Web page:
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Dallas College Shines Celebrates Pride Month: Caitlin Evans Aspires To Help and Uplift Others

Last updated on June 20, 2022

What is your major? What plans do you have for the future?
I’m majoring in education, but I want to go into library science. I want to become a librarian for elementary school. I love reading. I started reading newspapers at four years old, which evolved into a love for reading. I am a voracious reader. I will read anything and everything that I can put my hands on.

What has your experience been like at Dallas College? What are you involved in?
My experience has been great. I’ve made a lot of friends from all different walks of life. I’m starting a club, too, at the Eastfield Campus.

What do you identify as and what is your coming out story?
I am a demiromantic asexual. I have to know someone very well in order for them to be on the table romantically for me. Not a lot of partners even understand what asexuality means, and that’s a whole different spectrum. Some are sex favorable, and some are sex repulsed. I’m kind of in the middle of that spectrum. I discovered I was asexual after my first boyfriend. We broke up because he wanted to and I didn’t.

Do you feel more of yourself after identifying asexual?
It’s helped me realize the total boundaries of what I am.

What are some misconceptions about people who are asexual and others in the LGBTQ+ community?
Everybody in the LGBTQ+ community has some sort of illness, which isn’t true. There are statistics out there that show how same-sex marriages continue further than other heterosexual couples and that they are less likely to get divorced. They also adopt children.

Everyone in the LGBTQ+ community is so caring and uplifting.

What advice would you give to someone who is afraid to embrace who they truly are?
You shouldn’t feel like you need to have this big coming out experience.

Find one person to talk to first. Talk to them and see how they accept you. If they don’t, I wouldn’t waste time with a friend who doesn’t accept you for who you are. If you feel comfortable with that person, then talk with a few more people. Tell your parents.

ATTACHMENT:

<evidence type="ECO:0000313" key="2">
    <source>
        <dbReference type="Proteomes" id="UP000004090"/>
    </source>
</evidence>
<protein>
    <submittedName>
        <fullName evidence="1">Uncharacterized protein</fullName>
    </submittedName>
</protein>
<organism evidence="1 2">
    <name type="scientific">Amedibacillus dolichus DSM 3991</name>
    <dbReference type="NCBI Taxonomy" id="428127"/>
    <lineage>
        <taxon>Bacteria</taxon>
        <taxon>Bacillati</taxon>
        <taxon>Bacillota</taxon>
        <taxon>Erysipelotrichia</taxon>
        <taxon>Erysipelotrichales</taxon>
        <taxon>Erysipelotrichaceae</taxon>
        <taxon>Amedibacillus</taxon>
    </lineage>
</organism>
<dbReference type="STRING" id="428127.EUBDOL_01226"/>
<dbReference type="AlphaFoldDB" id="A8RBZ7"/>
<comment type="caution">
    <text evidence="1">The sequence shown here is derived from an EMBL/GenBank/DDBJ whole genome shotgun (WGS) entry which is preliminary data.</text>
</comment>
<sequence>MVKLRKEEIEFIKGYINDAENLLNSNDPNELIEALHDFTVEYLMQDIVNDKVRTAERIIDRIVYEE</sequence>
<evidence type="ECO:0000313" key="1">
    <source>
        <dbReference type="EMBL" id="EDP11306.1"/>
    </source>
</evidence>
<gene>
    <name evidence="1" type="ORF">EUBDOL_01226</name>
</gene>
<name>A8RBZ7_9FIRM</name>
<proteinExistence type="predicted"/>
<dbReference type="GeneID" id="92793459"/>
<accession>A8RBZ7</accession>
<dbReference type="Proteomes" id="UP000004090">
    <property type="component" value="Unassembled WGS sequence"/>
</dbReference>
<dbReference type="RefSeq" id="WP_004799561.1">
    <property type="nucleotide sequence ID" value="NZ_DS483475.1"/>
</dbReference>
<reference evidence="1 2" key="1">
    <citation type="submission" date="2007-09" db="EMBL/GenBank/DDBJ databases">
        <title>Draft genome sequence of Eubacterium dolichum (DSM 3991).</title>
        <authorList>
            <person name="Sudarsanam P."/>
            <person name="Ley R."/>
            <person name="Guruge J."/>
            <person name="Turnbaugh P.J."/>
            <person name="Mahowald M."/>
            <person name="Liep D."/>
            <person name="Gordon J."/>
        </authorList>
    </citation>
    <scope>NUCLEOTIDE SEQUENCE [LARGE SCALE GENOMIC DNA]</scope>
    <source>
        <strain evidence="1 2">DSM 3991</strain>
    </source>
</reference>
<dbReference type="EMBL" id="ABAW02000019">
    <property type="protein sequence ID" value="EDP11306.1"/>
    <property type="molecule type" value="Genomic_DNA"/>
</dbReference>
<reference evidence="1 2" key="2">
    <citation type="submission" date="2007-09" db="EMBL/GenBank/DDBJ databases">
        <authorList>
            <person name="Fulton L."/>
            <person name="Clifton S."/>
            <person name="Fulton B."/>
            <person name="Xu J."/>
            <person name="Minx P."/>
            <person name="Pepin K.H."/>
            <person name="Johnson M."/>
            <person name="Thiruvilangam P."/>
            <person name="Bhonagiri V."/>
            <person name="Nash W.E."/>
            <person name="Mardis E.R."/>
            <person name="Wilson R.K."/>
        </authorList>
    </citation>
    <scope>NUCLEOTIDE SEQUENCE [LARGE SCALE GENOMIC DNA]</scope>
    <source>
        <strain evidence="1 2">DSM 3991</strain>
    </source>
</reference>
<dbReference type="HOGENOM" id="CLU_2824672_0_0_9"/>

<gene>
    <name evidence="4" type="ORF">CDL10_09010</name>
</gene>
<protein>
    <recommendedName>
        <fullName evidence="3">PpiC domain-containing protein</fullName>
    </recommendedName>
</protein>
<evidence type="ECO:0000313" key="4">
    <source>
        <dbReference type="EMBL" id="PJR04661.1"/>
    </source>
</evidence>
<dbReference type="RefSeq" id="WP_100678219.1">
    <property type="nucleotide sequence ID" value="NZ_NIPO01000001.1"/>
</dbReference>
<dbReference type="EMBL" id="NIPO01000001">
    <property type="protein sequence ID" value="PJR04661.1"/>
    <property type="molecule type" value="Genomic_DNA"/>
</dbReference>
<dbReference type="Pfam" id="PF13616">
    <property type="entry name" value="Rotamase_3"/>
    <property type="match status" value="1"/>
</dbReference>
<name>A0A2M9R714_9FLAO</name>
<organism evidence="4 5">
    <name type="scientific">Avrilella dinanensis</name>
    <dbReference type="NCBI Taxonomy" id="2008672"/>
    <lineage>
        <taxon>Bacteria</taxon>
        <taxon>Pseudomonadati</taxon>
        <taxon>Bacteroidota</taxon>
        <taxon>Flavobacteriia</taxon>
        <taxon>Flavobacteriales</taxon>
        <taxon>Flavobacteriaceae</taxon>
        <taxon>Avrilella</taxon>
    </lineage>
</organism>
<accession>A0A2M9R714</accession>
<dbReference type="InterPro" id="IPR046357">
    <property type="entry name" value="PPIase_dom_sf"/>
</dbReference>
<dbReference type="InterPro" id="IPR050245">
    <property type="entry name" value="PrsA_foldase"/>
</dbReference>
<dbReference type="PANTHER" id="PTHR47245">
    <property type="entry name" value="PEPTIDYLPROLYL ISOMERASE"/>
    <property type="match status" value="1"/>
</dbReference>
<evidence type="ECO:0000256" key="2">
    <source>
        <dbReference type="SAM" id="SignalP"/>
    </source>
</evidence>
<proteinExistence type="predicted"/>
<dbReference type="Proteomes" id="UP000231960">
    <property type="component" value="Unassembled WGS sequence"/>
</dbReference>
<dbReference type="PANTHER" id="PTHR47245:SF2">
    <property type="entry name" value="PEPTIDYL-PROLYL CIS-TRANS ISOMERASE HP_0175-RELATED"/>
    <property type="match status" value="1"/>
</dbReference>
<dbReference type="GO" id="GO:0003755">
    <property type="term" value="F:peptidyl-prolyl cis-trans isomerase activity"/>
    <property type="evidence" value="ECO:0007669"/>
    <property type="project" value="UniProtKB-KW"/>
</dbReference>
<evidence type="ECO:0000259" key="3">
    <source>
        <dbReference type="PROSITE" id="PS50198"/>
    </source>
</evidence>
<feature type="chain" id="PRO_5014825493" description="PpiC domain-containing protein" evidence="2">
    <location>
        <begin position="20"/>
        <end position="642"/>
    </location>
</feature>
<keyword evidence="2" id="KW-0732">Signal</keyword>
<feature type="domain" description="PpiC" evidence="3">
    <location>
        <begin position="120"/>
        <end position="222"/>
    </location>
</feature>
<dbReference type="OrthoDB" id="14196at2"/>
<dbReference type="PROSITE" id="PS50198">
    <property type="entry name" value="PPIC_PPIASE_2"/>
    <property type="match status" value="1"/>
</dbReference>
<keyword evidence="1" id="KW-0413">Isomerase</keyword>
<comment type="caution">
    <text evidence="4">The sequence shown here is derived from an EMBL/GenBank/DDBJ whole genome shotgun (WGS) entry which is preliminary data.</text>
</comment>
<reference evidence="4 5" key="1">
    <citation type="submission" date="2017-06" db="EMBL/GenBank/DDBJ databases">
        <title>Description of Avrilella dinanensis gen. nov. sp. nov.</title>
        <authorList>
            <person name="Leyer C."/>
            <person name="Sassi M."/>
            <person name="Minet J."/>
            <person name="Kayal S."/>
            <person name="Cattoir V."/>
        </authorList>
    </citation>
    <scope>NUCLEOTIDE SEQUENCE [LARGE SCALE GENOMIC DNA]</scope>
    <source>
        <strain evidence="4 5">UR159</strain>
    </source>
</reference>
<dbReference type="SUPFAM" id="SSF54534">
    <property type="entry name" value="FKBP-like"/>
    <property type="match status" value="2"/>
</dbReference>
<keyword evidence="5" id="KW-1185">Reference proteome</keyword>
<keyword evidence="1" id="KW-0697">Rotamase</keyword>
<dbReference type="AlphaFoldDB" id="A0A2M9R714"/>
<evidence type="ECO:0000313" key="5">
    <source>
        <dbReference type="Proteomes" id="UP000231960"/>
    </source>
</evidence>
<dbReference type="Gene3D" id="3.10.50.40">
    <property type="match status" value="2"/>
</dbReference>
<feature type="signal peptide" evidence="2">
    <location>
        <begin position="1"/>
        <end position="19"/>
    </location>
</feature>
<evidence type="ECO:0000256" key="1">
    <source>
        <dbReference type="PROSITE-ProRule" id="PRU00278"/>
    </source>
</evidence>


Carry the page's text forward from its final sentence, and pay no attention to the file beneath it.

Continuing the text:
Go for it. It doesn’t matter ten years down the road who is going to accept you or not. It’s what you do with yourself that matters. Be who you are.

Do you feel like you are most of a true version of yourself knowing you are asexual?
Yes. I don’t have to lie to myself about things that some people may assume.

What makes you proud about being part of the LGBTQ+ community?
I get to help uplift others. I get to help others find their wings, so to speak, so they can soar.

Has Dallas College been an open and safe space for you?
I feel there is always room for improvement, but the college has done well overall.

The PRISM club, the LGBTQ+ club has been great. The people — from the students and advisors — are really nice and fun people to talk to and be around. Also, Cheyenne from the Inclusive Excellence Office, has been a great person to talk to and has helped me with getting the resources I need to succeed. So, there have definitely been people who have created a safe space for people like me.

What are your plans after you graduate from Dallas College?
After I graduate from Dallas College, I plan on transferring to the University of North Texas and continuing their fast track. And then after that, I plan to teach at Mesquite ISD, which is where I grew up. I want to be a fifth-grade elementary school teacher. I have to teach for two years in the school district before I can apply to become a librarian at the school. And I’m so excited!

Published inCampus LifeSocial Responsibility and Inclusion